Neville BonnerNeville Bonneri(A61613 works by)
Neville Thomas Bonner; Senator Neville Bonner)
Born:Established:28 Mar 1922New South Wales,;Died:Ceased:5 Feb 1999Ipswich,Ipswich area,South East Queensland,Queensland,
Neville Thomas Bonner was born on Ukerebagh Island, in the mouth of the Tweed River, New South Wales. Bonner's mother was Aboriginal, and he never knew his father, an Englishman who went back to England before Bonner was born. By the time Bonner was ready to begin schooling, Aborigines had to attend segregated schools. As there was none in the Lismore district, it wasn't until his family moved to the Brisbane area that he had a chance to go to a state school in Beaudesert. 'I actually reached third grade in that short period of time and that's the only formal education I've had.'
In the 1930s in New South Wales, Bonner worked around the Northern Rivers district on banana plantations and as a bean and corn picker. When he was 18 he joined ring-barking and scrub felling camps in Queensland. He became well known as a rough-rider and took part in rodeos, buck-jumping and bullock riding. He moved on, working as a stockman on stations in north-western Queensland and eventually became head stockman at the Mount Emu Plains station. He met his first wife, Monda Banfield, and married in 1943. The couple had five sons and two foster daughters. In 1946 Bonner decided to move the family to join his wife's people on the Palm Island Aboriginal settlement in north Queensland where they lived for 17 years.
It was during this time he took an interest in changing the way his people lived. He formed a number of committees and rose to the position of Assistant Settlement Overseer responsible for the administration of works. In 1960 the Bonner family left Palm Island to settle in the Ipswich area in south-east Queensland. In 1965 Bonner became a member of the board of directors of the One People of Australia League (OPAL), which helped Aborigines with welfare, housing and education. He was Queensland president of the organisation from 1970 to 1976. In 1979 OPAL awarded him life membership and he became president of the league in the early 1980s. A major breakthrough came in 1967, when a referendum changed the way Aborigines were treated. Australia's Aborigines were given the vote and allowed to be counted in the census. Bonner decided it was time to enter politics and joined the Liberal Party. He was for a time vice-chairman of the eastern suburbs branch of the party in the Oxley area, and was for a year on the Queensland State executive of the party. In 1970 Bonner made history by becoming the first Aborigine to contest a Senate election. He was number three on the joint Liberal-Country Party ticket but was not elected. By June 1971 he was picked by the Liberals to fill a Senate vacancy created by Dame Annabelle Rankin's resignation. In August 1971 Neville Bonner was sworn in as Australia's first Aboriginal Senator. 'For the first time in the history of this country there was an Aboriginal voice in the parliament and that gave me an enormous feeling of overwhelming responsibility, I made people aware, the lawmakers in this country, I made them aware of indigenous people. I think that was an achievement.'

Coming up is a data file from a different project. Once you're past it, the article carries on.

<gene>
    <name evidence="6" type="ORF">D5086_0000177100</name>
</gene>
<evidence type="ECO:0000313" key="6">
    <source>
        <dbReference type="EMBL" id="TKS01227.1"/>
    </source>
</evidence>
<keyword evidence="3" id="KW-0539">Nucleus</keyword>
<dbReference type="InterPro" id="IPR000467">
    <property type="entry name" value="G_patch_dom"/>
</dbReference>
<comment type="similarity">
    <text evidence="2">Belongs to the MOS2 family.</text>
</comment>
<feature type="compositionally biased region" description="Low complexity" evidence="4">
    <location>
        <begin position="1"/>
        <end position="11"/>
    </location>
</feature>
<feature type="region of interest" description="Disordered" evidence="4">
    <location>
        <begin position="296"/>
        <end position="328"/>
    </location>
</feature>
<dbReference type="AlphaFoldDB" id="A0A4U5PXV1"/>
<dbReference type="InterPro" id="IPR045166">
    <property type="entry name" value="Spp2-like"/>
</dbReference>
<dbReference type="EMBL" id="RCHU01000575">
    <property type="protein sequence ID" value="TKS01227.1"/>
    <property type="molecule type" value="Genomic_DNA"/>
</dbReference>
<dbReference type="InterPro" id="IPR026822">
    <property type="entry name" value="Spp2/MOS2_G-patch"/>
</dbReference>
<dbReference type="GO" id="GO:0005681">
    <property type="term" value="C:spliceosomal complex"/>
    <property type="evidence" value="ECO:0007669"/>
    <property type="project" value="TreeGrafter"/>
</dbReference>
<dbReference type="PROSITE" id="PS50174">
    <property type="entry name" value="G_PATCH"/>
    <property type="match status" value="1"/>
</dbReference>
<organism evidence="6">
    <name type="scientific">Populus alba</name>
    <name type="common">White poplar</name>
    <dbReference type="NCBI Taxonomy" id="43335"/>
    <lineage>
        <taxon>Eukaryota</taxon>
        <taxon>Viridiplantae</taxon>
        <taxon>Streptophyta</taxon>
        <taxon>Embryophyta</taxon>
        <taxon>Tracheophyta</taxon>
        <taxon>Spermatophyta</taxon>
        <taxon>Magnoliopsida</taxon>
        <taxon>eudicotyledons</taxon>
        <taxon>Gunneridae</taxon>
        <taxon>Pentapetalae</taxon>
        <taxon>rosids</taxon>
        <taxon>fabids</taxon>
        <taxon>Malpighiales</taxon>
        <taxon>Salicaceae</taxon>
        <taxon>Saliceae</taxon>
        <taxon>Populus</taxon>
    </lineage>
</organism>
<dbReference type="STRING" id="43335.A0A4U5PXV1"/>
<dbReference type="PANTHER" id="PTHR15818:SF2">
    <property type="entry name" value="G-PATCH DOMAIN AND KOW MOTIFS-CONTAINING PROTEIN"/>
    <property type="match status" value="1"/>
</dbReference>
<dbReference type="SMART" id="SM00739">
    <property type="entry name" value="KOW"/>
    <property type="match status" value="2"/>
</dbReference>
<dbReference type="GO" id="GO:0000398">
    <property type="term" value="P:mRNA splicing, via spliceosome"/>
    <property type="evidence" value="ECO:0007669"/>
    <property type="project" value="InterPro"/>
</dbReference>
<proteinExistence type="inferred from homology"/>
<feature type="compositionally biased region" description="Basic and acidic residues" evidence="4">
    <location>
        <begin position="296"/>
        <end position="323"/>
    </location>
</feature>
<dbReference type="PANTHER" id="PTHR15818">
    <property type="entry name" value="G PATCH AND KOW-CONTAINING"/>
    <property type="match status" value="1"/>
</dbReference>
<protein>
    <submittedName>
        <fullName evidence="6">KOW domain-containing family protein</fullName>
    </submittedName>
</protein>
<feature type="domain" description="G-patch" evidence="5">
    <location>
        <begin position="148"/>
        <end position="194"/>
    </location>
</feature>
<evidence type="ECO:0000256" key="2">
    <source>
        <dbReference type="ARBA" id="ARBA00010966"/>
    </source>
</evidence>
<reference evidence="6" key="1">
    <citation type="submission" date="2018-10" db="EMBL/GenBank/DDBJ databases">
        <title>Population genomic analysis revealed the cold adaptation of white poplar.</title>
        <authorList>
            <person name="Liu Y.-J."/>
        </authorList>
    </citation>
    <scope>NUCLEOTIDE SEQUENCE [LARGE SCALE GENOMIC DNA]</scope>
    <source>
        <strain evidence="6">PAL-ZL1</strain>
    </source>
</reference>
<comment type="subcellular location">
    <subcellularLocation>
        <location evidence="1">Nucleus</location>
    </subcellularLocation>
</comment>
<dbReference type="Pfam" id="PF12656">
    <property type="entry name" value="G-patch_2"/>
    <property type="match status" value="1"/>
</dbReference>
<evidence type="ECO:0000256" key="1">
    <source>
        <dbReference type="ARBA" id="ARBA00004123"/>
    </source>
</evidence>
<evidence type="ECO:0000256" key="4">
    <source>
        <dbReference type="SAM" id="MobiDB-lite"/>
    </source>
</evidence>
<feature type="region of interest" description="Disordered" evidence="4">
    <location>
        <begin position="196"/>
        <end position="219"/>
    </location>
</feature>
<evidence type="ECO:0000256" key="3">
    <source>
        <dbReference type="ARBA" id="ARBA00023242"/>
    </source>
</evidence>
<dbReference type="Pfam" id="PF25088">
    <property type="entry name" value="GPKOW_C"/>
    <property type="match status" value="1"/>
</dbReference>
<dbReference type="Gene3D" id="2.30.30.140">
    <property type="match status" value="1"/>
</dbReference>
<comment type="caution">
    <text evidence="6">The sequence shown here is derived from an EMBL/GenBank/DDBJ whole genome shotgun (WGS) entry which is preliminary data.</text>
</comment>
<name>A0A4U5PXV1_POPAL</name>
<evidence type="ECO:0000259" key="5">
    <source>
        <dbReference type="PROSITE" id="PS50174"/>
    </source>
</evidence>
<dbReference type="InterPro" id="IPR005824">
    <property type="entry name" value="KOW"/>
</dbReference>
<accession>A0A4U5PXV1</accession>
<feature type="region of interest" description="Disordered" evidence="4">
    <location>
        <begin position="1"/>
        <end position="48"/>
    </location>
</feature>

Bonner became the first back-bencher to introduce a Government Bill (the Aboriginal Development Commission Bill)and carry it through all stages. In 1979 Bonner was chosen as Australian of the Year. His outspokenness on Aboriginal issues both won and lost him many supporters. He crossed the floor to vote with the Labor Opposition on Aboriginal issues. It was his criticism of the Liberal Party's Queensland state branch which cost him his parliamentary career. After 12 years in the Senate, Bonner was eventually relegated to the unwinnable third position on the Liberal ticket in 1983. He quit the party and took to the road as an independent, but lost.
Bonner's publications include Black Power in Australia, Equal World - Equal Share and For theLove of Children, the last two written for World Vision. From 1992 to 1996 he was a member of the Griffith University Council and the chairman of the university's Aboriginal and Torres Strait Islander Advisory Committee. The university honoured Bonner with an honorary doctorate on September 25, 1993. From 1990 to 1997 he was Senior Official Visitor for all Queensland prisons, and in 1997 he became the chairman of the Indigenous Advisory Council. In July 1998, in another first, the Queensland Premier invited Bonner to address the opening of the 49th state parliament ahead of the State Governor's speech. Bonner's tribe were traditional owners of the land on which Parliament House was built. He said delivering the address was a great moment of pride.
In 1998, shortly after the Constitution Convention, Bonner announced he was dying of lung cancer but vowed to continue working. Increasingly frail, he spent his last days at home with his wife Heather. Neville Bonner will be remembered for his political acumen, his sincerity, for his kindly good humour and ready smile - and for being a gentleman in the best sense of the word.